That's, all right, let me explain. When she became a double amputee, she wanted to be taller, so she's taller than she was before then. So the cane was too short, but we kept it just for sentimental reasons. She also wanted to be taller. She also wanted a size seven foot, so she could get a better selection of shoes. That's a separate story, all right?

Just leave that alone. But she limped in his office, her left leg was carried the brunt of her damaged right leg, but she made it in there. She sat quietly there in his study, and he looked over at her and he said, all this later, I wasn't there. Gracie, he looked over and he said, Gracie, this room is off limits to every other voice telling you what to do.

He went on to say, my job is to help quieten the noise so that you can hear your heart and God's leading. And Gracie sat there for more than an hour, while Pastor Bob sat at his desk. No words passed between them.

They just sat there quietly for an hour. Finally, she looked up at him with tear-filled eyes and she said, I'm terrified of doing this, she whispered. Gaining strength, she continued, but I can't live this way any longer.

It's got to come off. Nodding very somberly, he assured Gracie he'd be with her through the ordeal, and he kept his word. In fact, just before she went into surgery, we were all praying in the room, and they were left to go down the hall. And the last person to speak to her before she went through those doors into surgery was Bob, and he rushed to her gurney. Sorry, I get a little choked up when I think about it. And I remember seeing this and he rushed and he whispered something in her ear, and she just nodded. Big tears went down her cheek. I never asked her what it was that he said. That's between the two of them.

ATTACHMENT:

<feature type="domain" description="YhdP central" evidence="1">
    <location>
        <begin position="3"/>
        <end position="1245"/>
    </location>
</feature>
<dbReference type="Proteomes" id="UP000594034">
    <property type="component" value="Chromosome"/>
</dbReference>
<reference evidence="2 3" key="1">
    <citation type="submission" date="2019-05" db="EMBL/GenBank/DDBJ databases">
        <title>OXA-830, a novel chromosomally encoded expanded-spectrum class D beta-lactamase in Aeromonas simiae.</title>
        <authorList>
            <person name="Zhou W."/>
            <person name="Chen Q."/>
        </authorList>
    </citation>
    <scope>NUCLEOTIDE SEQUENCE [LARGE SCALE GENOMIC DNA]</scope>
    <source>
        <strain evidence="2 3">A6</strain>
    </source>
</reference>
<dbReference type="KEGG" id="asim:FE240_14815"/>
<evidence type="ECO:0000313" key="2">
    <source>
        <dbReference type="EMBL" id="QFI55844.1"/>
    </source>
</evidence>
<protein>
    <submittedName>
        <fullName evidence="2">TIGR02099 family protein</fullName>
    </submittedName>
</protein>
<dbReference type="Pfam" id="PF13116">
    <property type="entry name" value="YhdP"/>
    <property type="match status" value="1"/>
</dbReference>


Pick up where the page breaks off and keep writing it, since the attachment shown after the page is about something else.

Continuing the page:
And then she went into surgery. Sometimes the greatest gift that we can give to those who struggle with brutal decisions is to clear the room, quiet the noise, and just sit with them. Scripture affirms that while God's explanations are rare, he doesn't feel this compelling need to explain himself. He's God all by himself. His explanations may be rare, but his presence is constant. And I think about that with Pastor Bob. You know, he allowed Gracie the stillness and time to be alone with her thoughts. But God goes even further than that.

He assures us that even in our lonely thoughts, in our lonely hearts, he's always with us. More than a hundred years ago, a guy that you may have never heard of, his name was Pastor Cleland McAfee. And he was rocked by the death of both of his nieces, his brothers, little girls. They died within one week.

I mean the same week, same time, basically, of diphtheria. And he had to preach that Sunday. And this little community was absolutely rocked over this. And he struggled to come up with a sermon. And as he was doing this, he started writing out a lyric. And he wrote this hymn that has become one of the most beloved hymns in the world. And that Saturday evening, before the service, the next morning, they went over to his brother's house and the choir of the church gathered outside on the lawn. They sang this hymn, on my CD, Songs for the Caregiver. I put this song on there first because I love it so much.

I'm going to play it for just a little bit here. There is a place of quiet rest near to the heart of God, a place where sin cannot be blessed, near to the heart of God. And then the church choir, you know, they sang this to this man and his family after losing both of their daughters.

And then Reverend McAfee got up and preached the next Sunday morning, thinking of his brother and his sister-in-law, the terrible loss that they had. And this hymn has gone on to become one of the most beloved hymns in the most beloved hymns in the entire world. And maybe it's important to you. Maybe you have special memories of this hymn. I know that I do. And I love this hymn.